1887 Debutante, Julia Crawford endures a lifetime of subtle ridicule as the plump, silly daughter of a premiere Boston family. Julia strikes out on her own to gain independence, traveling to the Midwest to marry an aging shopkeeper and care for his mother. Julia finds her new home rough and uncivilized after the sophistication of a big city, while closely held secrets threaten to ruin Julia’s one chance at love.
Jake Shelling was sixteen and grew up quick when his parents died from influenza on the South Dakota prairie. Left with a half-cleared farm and two young sisters, he spent little time on his own needs . . . until now. At thirty-five, he figured it was high time to have some sons and a mail order bride would suit him just fine. No expectations of love, just a helpmate from sturdy stock, ready for farm life.
Will fate and chance play a trick on Julia and Jake?
Customer ReviewsSee All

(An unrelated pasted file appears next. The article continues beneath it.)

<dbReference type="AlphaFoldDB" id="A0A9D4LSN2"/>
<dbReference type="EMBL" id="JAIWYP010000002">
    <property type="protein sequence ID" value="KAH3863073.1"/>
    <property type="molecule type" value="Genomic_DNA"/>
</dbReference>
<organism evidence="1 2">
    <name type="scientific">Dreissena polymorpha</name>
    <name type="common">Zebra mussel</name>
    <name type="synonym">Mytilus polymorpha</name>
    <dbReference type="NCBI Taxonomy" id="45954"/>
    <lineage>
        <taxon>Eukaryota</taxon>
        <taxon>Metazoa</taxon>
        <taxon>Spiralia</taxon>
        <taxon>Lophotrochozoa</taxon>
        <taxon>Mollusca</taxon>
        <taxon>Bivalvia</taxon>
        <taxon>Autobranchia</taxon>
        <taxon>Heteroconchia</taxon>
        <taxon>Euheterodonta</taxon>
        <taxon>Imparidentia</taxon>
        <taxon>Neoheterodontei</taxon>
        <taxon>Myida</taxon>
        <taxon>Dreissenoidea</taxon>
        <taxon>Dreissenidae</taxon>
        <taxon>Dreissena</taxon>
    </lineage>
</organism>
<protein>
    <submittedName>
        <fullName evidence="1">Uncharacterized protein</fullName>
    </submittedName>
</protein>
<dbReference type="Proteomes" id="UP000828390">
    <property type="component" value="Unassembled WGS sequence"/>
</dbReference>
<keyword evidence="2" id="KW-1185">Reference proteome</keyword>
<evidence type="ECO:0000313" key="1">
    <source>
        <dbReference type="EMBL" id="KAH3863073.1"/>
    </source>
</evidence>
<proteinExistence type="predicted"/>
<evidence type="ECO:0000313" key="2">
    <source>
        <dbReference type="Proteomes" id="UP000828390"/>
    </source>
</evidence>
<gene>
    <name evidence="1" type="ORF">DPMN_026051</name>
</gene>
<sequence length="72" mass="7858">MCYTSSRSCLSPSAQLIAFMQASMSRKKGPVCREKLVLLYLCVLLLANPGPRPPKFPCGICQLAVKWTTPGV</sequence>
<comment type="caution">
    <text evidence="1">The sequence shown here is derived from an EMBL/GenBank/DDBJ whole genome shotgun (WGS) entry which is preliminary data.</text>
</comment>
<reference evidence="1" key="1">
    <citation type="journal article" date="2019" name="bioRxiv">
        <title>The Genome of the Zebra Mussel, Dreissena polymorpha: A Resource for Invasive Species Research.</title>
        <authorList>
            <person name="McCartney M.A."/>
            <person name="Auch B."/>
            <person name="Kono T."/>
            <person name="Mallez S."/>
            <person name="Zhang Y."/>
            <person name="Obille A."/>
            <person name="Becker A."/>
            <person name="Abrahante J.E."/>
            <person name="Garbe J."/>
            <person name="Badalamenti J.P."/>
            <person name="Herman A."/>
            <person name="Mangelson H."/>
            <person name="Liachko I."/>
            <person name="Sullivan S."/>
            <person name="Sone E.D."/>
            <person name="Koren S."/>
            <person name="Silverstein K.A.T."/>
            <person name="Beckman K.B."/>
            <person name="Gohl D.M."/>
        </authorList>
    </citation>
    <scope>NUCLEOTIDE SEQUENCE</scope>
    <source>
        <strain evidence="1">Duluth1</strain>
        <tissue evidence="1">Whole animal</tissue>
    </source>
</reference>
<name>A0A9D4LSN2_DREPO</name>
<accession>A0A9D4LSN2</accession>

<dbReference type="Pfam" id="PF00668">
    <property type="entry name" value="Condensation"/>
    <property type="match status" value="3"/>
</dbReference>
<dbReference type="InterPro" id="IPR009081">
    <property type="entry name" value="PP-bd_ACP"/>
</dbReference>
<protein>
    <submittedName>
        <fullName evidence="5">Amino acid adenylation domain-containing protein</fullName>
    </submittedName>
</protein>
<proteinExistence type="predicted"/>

Train Station Bride
This book was charming and original and I was immediately hooked. However, it became sheer torture to continue to read. This book obviously lacked an editor. The grammar was atrocious and some sentences made no sense. The pronouns were jumbled and confusing and even the character names were interchanged at times. It was very distracting to have to reread sentences to try to make sense of them and, for the record, it is "sisters-in-law" not "sister-in-laws". Also, the correct saying is "couldn't care less", not "could care less" (which means you actually COULD care less about a situation). I would certainly look forward to reading her other books if only Holly Bush could learn how to correctly use "I" and "me". As it stands however, I cannot bring myself to suffer through another of her books. How do these massive mistakes make it to publication?